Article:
Donald Trump expanding US military action in Afghanistan

Donald Trump expanding US military action in Afghanistan

By Peter Freestone and Kristina Rosengren

 

US President Donald Trump has committed an undisclosed number of troops to Afghanistan, in a bid to halt the resurgence of the Taliban and other anti-government forces.

 

Key points:

  • Increasing troops in Afghanistan by 50 percent
  • Pressuring Pakistan to take a more proactive role in uncovering terrorist organisations within its borders
  • Backflip from Mr Trump regarding an election promise to immediately withdraw from Afghanistan
  • The President will not reveal details about when the US will launch attacks

 

Mr Trump made the announcement from the military base at Fort Myer southwest, in a nationally televised speech to the United States, which was also broadcast worldwide.

In the address he said he had studied Afghanistan in great detail and from every angle, and had arrived at fundamental conclusions about America’s core interests in the country.

He admitted that withdrawing from the conflict would be a mistake, and used his first prime-time broadcast on a specific policy issue, to outline the path forward for America’s engagement in Afghanistan and South Asia.

It marked a departure from a previous position for the President, who had called for a “speedy withdrawal” from the war before taking office.

Mr Trump had also previously denounced Afghanistan as a total disaster and had argued that the conflict is draining resources.

But the President said America’s gradual withdrawal, which began during the Obama administration, was too rapid, and allowed the Taliban to take advantage of the void left by departing military personnel.

Military leadership have also voiced concerns of a rapidly deteriorating security situation, as allied forces continue to suffer setbacks against the Taliban and al-Qaeda on the battlefield.

Mr Trump said he now believed it is important to avoid the mistakes made in Iraq, and declared the US would be working with the Afghan government to see progress in the middle east.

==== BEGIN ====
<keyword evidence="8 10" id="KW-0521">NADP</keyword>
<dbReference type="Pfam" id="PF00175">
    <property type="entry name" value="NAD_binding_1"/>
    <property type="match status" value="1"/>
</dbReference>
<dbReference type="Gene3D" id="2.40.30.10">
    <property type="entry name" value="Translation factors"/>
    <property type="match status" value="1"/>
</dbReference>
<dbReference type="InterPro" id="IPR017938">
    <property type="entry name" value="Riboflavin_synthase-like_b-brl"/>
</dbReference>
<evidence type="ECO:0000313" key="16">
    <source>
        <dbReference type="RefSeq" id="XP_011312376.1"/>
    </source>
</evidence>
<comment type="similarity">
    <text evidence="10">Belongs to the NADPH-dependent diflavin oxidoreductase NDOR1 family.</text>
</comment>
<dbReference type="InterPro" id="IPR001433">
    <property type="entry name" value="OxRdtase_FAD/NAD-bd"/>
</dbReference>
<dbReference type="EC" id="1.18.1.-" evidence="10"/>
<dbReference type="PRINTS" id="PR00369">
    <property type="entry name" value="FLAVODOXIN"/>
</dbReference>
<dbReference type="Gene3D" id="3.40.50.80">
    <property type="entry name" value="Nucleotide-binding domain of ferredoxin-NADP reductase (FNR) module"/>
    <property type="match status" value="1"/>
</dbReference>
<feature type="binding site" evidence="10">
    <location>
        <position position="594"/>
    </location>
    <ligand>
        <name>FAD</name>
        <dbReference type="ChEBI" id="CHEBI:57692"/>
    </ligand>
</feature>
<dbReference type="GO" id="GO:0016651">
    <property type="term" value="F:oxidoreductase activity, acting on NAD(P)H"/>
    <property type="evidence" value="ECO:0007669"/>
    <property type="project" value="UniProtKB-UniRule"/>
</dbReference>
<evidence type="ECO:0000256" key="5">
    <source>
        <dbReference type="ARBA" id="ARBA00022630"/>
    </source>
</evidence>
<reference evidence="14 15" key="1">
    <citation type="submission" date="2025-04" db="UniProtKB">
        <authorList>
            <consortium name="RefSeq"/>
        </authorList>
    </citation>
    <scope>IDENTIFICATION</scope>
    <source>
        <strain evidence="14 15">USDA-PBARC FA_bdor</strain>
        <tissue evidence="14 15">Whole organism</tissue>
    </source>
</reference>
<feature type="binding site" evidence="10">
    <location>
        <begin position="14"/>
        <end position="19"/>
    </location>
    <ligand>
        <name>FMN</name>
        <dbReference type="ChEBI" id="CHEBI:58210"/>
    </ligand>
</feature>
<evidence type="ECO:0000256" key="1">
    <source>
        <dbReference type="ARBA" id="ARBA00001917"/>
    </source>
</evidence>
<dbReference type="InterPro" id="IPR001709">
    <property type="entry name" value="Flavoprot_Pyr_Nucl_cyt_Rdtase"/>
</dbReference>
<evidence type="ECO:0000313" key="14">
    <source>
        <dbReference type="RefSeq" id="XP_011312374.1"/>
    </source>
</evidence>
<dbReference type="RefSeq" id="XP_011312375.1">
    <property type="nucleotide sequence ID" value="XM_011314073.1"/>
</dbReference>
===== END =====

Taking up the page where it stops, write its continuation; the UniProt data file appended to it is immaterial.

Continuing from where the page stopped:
“America will continue its support for the Afghan government and the Afghan military as they confront the Taliban in the field…We are a partner and a friend,” He said.

 

Despite the new military commitment to Afghanistan however, Mr Trump said it was not his government’s intention to rebuild the country in the image of the United States.

“Ultimately, it is up to the people of Afghanistan to take ownership of their future, to govern their society and to achieve an everlasting peace…We are not nation-building again. We are killing terrorists,” the US president said.

While the President declined to discuss the number of troops or further military activities outlined for Afghanistan, the White House had leaked details of a plan to increase troops by nearly 50 percent, prior to the national address.

This would include a 4000 person increase, on top of an estimated 8400 American troops currently stationed in the Middle Eastern country.

Mr Trump also refused to comment on further military activity, which he said would give the enemy an upper hand.

The US President also used Tuesday’s address, to call on Pakistan to be more proactive in finding terror groups within their borders.

“In the past, Pakistan has been a valued partner…But Pakistan has also sheltered the same organizations that try every single day to kill our people. We have been paying Pakistan billions and billions of dollars at the same time they are housing the very terrorists that we are fighting,” said the President.

The plan in Afghanistan also includes expanding authority for the US to target criminal and terrorist networks in the middle eastern country.

Mr Trump said success in Afghanistan will be determined by conditions on the ground and will not be dictated by a specific timeline.

However, many Foreign policy experts have expressed their opinion on the President’s speech, and how effective the new strategies will have in creating stability in Afghanistan.

Senior fellow for India, Pakistan, and South Asia at the Council on Foreign Relations, Alyssa Ayres said the focus on terrorism as opposed to corruption, power abuses and criminal behaviour by government officials, will “create conditions for the Taliban to come to the table and have peace talks.”

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